For many, Labor Day marks a ceremonial end to the summer season — and for parents and kids alike, the beginning of a new school year.
With no shortage of “end of summer” sales and thankfully, over the past several years, plenty of baseball here in town to still follow, the Labor Day holiday should serve as a day of reflection and an opportunity to extend our collective gratitude to those who helped build the foundations of our great nation.
From the discovery of oil to coal, timber, steel and now natural gas, Pennsylvania’s resources and our world-class workforce have and continue to better lives around the world in unthinkable ways.
Pennsylvania has a proud legacy of contributing to the historic Revolutionary War and World War victories, which preserved freedom and liberty. The commonwealth’s industrial and manufacturing strength was characterized by President Franklin Delano Roosevelt as the “Arsenal of America” during WWII.
Over the decades, the region’s building and construction trades have contributed to big, bold and great achievements across the commonwealth, including western Pennsylvania’s rich manufacturing and infrastructure culture and history.
While there’s no question that our region, and middle-class working families in particular, have faced painful economic hardships over the past several years through one of the deepest downturns in a generation, coupled with one of the most anemic recoveries on record, history is beginning to repeat itself.
Enabled by shale development, and the infrastructure needed to safely move these abundant, affordable and clean-burning resources to market, as well as the many new power generation construction projects underway, our region’s building trade and construction unions have established themselves as a key industry supply chain partner.
“When we needed jobs most – during a generational crisis – shale delivered,” said Jim Kunz of the International Union of Operating Engineers Local 66, who called the natural gas industry “a godsend” that’s “helping to boost jobs with family-supporting pay and good benefits.”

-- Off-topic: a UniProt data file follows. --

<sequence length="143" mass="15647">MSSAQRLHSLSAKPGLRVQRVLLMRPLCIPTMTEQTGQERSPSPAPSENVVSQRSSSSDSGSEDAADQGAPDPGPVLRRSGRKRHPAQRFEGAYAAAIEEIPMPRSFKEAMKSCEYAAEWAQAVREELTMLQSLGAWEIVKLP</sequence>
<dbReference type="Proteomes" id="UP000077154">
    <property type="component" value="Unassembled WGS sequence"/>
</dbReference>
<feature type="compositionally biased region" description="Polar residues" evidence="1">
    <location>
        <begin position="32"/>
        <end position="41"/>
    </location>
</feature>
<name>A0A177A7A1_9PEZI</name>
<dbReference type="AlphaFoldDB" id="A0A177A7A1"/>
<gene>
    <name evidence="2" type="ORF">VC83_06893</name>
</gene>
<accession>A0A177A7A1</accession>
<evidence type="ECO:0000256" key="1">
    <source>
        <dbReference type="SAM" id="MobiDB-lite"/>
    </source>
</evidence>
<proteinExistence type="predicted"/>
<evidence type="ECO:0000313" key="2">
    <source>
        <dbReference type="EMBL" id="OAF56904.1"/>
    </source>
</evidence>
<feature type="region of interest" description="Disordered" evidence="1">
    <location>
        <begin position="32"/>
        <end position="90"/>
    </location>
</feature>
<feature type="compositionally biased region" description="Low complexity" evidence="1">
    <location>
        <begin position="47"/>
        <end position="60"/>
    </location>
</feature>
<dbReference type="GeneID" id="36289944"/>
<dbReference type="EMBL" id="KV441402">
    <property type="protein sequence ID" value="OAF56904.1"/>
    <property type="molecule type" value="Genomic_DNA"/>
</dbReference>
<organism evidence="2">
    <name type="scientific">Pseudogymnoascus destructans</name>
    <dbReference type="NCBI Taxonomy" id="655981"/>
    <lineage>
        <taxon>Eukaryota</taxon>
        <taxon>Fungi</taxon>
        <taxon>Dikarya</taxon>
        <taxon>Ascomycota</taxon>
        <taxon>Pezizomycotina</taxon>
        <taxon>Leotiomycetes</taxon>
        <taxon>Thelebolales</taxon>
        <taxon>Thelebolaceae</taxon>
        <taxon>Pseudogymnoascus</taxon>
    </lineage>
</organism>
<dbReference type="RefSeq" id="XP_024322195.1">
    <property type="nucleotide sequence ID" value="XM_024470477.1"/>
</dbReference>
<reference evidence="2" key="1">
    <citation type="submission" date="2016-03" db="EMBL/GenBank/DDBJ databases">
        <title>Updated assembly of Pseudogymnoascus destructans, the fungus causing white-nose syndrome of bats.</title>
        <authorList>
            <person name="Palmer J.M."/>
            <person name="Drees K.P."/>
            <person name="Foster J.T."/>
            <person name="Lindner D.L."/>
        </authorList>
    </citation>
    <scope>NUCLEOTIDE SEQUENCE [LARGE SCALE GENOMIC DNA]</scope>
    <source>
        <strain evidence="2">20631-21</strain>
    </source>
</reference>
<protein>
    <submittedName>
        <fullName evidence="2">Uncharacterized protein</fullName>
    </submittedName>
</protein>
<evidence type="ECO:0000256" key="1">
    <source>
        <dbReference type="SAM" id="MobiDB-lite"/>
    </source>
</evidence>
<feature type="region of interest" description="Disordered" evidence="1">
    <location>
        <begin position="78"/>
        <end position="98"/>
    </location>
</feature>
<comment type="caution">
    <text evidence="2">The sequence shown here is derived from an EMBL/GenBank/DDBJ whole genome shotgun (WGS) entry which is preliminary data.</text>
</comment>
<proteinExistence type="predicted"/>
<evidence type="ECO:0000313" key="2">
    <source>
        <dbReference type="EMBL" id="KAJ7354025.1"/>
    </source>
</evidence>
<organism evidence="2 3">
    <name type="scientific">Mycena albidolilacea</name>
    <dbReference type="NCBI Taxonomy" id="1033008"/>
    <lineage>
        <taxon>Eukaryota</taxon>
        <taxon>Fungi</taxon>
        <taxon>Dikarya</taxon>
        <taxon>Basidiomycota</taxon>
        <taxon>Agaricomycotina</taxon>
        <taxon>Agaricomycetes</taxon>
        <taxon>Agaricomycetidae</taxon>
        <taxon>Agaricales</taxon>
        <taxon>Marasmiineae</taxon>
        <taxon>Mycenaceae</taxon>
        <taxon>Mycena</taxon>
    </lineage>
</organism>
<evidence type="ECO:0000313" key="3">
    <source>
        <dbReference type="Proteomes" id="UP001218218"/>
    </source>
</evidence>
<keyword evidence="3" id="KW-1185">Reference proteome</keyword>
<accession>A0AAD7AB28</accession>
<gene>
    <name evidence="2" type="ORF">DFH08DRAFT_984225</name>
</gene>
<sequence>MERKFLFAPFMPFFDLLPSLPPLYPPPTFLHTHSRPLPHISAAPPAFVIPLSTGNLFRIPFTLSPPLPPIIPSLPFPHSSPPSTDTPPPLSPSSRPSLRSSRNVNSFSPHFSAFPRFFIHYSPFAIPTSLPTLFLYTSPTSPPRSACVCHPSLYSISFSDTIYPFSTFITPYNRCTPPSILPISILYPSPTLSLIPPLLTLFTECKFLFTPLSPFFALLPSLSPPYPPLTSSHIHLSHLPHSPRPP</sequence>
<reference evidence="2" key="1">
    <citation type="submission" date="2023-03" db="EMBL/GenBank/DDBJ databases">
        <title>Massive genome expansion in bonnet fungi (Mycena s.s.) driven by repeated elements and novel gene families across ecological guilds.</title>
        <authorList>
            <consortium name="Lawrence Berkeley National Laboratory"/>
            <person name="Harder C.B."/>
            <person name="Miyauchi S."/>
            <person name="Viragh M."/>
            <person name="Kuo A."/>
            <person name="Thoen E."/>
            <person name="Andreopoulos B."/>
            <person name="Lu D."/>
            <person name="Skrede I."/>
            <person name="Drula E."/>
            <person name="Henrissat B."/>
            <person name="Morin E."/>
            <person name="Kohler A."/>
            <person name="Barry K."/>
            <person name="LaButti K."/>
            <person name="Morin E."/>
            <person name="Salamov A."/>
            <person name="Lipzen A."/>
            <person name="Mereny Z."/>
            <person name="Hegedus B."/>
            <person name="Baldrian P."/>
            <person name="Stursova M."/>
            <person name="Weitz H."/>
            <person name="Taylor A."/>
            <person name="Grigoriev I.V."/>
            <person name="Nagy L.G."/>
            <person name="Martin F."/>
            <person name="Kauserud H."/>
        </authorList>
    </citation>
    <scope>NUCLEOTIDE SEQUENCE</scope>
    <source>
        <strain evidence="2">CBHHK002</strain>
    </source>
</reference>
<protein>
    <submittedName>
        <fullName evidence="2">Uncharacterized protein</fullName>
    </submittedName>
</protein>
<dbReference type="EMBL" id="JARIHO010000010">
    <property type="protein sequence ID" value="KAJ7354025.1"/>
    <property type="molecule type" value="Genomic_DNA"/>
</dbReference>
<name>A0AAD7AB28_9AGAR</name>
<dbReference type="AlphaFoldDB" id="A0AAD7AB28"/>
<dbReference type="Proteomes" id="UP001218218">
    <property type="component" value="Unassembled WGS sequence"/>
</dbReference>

Likewise, the Laborers’ International Union of North America’s Dennis Martire has described shale as “a lifeline to family-supporting jobs.”
In fact, according to one study, nearly 45,000 union and building trade construction jobs are supported by or tied to shale development across the Appalachian Basin.
Labor unions leaders also understand that we need common-sense policies, including tax policies that encourage job growth and continued investment, to ensure that we maximize these middle-class benefits.
North America’s Building Trades Unions President Sean McGarvey has made clear that “our leaders must continue to support domestic energy exploration, which is proving our nation’s strongest job-growth engine.”
On a swing through western Pennsylvania last year, Vice President Joe Biden offered his insight: “You all know about the Marcellus Shale — I think you heard of that, right? There’s an energy boom that’s changed the paradigm of manufacturing” in America.
Indeed, President Obama has also touted the undeniable benefits tied to America’s natural gas revolution, which is being led by Pennsylvania and our labor unions.
“Our 100-year supply of natural gas is a big factor in drawing jobs back to our shores,” the president has said, underscoring the fact that “many are in manufacturing – the quintessential middle-class job.”
Our industry is deeply grateful for the critical and growing partnership with our region’s union and building trades. Their grit and talent is helping to positively reshape the commonwealth’s energy, manufacturing, and infrastructure future. Most of all, this generational opportunity is creating promise for hardworking middle-class families.
David Spigelmyer is president of the Pittsburgh-based Marcellus Shale Coalition. Visit www.MarcellusCoalition.org to learn more.
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